A&P Bone Joint Dissection

 

You will be dissecting the knee joint of some animal (cat, beef, lamb, chicken etc…according to availability.)

Use the knee joint model, as well as pictures and diagrams available to you in lab and in your dissection packets for reference

 

Procedure:

  1. Prepare the small dissection tray.  Lay out paper toweling.
  2. Wear gloves for this dissection.
  3. Obtain a fresh bone specimen for observation.
  4. Do not make any cuts on this specimen as it will be used throughout the day by the other anatomy students.  This specimen is purely for observation only.
  5. Prepare the large dissection tray.  Lay out paper toweling.
  6. Open the cat dissection manual to the pages showing the muscles of the thigh medial and lateral view.
  7. Open your textbook or additional lab manual to a diagram of the human knee.
  8. Remove your cat from its bag.  Place the cat on the tray ventral side up. Drain any fluids from the bag into the “cat juice” bucket located on the demonstration table.  Place the plastic bags back into the cat container along with the rubber band.
  9. Your objective is to remove as much muscle tissue as necessary to view the bones of the distal femur, and proximal tibia and fibula along with the corresponding ligaments that support this synovial bone joint.   It is important that you do not cut any tissue that appears white and shiny on the medial and lateral sides of the knee joint because these will be the ligaments.
  10. Palpate the leg of your cat in the area of the knee.  Flex and extend the joint several times to loosen the rigor mortis.
  11. Locate the patella.
  12. Using the scalpel, cut into the muscles of the thigh 1 inch above the location of the patella.  Cut deep until you hit the bone.  Continue to cut all the way around the thigh toward the posterior and continuing back around to the anterior side. 
  13. Use the forceps or your fingers to gently pull the cut ends of the muscles of the thigh in a distal direction toward the knee. 
  14. Use your scissors to carefully cut the muscles where they are attached to the bone at the area of the anterior and posterior knee to remove them.
  15. Continue to remove any pieces of muscle until you can view the femur bone.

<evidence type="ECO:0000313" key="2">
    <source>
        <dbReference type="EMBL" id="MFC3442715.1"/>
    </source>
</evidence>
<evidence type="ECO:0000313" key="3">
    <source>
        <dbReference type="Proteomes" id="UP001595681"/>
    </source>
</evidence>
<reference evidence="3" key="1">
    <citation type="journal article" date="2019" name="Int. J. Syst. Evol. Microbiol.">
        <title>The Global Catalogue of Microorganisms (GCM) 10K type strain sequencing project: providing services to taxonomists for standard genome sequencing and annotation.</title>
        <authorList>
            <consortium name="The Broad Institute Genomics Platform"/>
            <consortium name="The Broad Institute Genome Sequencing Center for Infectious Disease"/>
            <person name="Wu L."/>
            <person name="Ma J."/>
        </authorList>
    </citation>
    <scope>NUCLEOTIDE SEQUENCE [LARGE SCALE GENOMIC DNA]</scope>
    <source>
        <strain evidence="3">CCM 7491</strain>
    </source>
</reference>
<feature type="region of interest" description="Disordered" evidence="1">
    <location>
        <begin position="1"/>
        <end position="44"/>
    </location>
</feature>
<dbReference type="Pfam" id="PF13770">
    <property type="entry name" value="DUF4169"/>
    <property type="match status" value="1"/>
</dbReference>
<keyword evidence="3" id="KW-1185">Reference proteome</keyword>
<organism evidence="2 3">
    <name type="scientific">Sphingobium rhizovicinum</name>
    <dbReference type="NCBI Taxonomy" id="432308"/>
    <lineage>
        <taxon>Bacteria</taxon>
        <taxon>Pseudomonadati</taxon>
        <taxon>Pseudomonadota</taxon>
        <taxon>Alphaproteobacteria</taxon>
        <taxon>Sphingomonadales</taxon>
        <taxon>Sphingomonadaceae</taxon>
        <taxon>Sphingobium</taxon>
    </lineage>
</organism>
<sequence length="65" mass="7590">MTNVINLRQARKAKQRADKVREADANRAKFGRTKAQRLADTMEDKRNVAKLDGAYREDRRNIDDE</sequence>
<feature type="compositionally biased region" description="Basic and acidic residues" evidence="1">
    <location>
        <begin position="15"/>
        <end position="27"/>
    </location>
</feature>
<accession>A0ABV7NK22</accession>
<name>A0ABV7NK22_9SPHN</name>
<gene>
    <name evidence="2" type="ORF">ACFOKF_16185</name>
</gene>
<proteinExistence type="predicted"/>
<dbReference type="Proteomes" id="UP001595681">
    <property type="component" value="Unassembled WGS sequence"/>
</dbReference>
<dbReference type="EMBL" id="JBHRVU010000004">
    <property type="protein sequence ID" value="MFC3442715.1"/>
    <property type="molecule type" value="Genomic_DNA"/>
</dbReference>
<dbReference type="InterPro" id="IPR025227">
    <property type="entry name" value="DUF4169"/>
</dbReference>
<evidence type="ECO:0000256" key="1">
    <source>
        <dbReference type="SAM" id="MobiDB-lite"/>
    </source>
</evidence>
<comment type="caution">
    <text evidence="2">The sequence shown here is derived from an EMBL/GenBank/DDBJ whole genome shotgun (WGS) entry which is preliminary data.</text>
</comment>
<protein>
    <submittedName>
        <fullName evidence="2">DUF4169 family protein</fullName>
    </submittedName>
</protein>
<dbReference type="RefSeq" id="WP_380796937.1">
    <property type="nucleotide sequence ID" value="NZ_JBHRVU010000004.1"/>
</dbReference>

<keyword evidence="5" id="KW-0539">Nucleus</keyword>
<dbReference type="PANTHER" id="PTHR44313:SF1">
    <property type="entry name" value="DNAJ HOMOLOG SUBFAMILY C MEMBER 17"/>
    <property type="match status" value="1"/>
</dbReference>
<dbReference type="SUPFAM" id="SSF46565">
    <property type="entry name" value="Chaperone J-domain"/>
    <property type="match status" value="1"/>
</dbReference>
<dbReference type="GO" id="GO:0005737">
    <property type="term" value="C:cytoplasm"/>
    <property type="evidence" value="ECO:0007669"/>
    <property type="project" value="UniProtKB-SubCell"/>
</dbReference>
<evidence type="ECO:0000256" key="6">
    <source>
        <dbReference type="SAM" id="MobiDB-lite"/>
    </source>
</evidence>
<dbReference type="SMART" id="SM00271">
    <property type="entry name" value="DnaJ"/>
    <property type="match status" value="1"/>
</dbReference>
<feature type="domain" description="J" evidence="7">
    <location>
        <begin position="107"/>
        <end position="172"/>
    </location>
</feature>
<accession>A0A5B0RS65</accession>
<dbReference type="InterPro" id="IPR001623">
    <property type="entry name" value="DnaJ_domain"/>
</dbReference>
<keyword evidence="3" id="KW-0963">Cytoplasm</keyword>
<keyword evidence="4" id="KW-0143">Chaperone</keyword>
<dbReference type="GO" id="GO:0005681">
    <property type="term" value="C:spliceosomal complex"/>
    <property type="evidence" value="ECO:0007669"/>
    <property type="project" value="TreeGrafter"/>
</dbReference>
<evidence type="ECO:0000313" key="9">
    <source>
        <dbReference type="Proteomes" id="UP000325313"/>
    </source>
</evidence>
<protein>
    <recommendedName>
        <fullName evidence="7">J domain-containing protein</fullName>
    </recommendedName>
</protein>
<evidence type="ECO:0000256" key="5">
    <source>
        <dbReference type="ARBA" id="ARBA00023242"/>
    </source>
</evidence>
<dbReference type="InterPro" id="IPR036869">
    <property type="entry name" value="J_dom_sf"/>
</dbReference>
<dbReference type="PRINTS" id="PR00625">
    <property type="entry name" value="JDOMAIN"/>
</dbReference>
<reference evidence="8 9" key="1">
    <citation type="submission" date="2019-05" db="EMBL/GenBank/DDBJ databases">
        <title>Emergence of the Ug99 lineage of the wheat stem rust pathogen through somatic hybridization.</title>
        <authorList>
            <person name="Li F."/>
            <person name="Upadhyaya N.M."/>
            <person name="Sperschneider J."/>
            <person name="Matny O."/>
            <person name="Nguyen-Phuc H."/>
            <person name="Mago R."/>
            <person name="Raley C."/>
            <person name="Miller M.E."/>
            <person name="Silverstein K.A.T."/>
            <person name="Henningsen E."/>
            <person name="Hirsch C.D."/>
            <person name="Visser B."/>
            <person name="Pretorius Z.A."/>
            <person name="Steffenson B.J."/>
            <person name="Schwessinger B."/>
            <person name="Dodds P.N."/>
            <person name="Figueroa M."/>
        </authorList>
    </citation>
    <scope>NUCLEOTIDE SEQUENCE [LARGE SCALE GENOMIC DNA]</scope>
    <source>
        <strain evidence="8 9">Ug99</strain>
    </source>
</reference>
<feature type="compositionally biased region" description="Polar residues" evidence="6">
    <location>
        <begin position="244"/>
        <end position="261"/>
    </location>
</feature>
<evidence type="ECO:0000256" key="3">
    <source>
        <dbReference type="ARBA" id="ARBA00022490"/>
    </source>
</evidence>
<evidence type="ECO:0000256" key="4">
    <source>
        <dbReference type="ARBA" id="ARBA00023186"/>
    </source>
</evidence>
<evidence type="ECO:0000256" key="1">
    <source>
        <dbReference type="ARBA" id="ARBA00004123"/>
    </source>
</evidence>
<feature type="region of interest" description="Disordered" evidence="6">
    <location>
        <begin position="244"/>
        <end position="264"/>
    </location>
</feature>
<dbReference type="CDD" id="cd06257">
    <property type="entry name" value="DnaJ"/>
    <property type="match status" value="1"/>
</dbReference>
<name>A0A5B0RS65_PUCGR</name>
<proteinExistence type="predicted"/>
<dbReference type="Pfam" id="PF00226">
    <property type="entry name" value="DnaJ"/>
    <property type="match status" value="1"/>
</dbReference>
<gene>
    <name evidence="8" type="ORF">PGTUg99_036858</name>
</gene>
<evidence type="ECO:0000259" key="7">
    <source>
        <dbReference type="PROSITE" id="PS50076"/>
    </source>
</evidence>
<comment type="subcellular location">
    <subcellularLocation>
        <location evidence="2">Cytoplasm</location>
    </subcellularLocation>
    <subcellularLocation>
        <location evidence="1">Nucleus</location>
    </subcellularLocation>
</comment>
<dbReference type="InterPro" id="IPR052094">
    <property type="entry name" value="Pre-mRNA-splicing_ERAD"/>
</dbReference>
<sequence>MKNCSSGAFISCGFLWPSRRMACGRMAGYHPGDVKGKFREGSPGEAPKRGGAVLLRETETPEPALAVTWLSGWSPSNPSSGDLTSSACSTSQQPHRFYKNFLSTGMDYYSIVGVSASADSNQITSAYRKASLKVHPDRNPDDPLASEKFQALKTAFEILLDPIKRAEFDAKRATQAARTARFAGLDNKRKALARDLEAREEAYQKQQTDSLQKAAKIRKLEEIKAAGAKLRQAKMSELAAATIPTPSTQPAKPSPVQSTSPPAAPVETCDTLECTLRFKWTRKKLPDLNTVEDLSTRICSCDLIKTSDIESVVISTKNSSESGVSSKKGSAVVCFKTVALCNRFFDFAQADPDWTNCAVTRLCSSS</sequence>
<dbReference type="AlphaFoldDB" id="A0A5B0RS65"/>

16. ½ inch below the knee, palpate the tibia to locate the anterior tibial tuberosity. 
  17. ½ inch below this, once again use the scalpel to cut into the lower leg muscles down to the tibia bone.  USING VERY LITTLE DOWNWARD PRESSURE  (too much pressure and you’ll actually cut through the tibia and fibula), continue all the way around the lower leg to bisect the muscles. 
  18. Use the forceps as you did before, to pull the cut ends of the muscles in a proximal direction and cut them away using the scissors.  ALWAYS BEING CAREFUL NOT TO CUT ANY LIGAMENTS.
  19. Locate the patella again.  Now you should be able to gently pull it in a distal direction to reveal the interior of the anterior aspect of the knee. 
  20. Locate the menisci, and the anterior cruciate ligaments 

Medial meniscus:
a. semicircular
b. is larger posteriorly than anteriorly
c. its ant horn attaches to intercondylar area ant to ACL attachment
d. its post horn attaches to intercondylar area ant to PCL attachment
e. it is attached to the joint capsule at the peripheral area
f. it is attached to MCL

Lateral Meniscus
a. forms almost an entire circle similar to letter “O”.
b. the ends of its two horns are closer to each other
c. ant horn attaches to intercondylar are ant to eminences(tubercles)
d. post horn attaches to intercondylar are post to eminences(tubercles)
e. it is attached to the joint capsule at the peripheral area
f. it is NOT attached to LCL
g. it is attached to lateral edge of the lateral tibial plateu by coronary lig.
Menisci functions:
a. shock absorber
b. decrease the cartilage wear
c. spreading the stresses over jt surfaces
d. assist in lubrication
e. assist in nutrition
f. reduce friction during mvt
g. improve weight distribution via creating larger contact surface
I. peripheral area is vascularized
Ligaments:
1. MCL / medial collateral ligament      2. LCL /lateral collateral ligament
3.
ACL  /anterior cruciate ligament    4. PCL
/posterior cruciate ligament

1. MCL
a. proximal attachment: medial epicondyle
b. shape and size: long, flat band of fibrous CT
c. distal attachment: about ¼ inch  below the jt line to medial surface of the tibia
Function:
a. -becomes taut in the following positions
  -extension of the knee
  -external rotation of the tibia
  -abduction of the tibia
b. -some of the ant. fibers are tight upon knee flexion
c. -prevents ant translation of tibia against femur (similar to ACL action). This  function is an important function.

2. LCL
a. proximal attachment: lateral epicondyle
b. shape and size: short, round bundle of fibrous CT
c. distal attachment:fibular head
d. no attachment to lateral meniscus
e. popliteus muscle occurs between the LCL lig and lateral meniscus
f. lig is covered by biceps femoris tendon
g. direction of the tendon:runs slightly posteriorly from superior to inferior
.
Function:
a. -becomes taut in the following positions
  -extension of the knee
  -external rotation of the tibia
  -adduction of the tibia against femur

3. ACL
a. position and direction: from ant intercondylar area upward, backward, and laterally
b. distal attachment:anterior intercondylar area
c. proximal: medial aspect of the lateral femoral condyle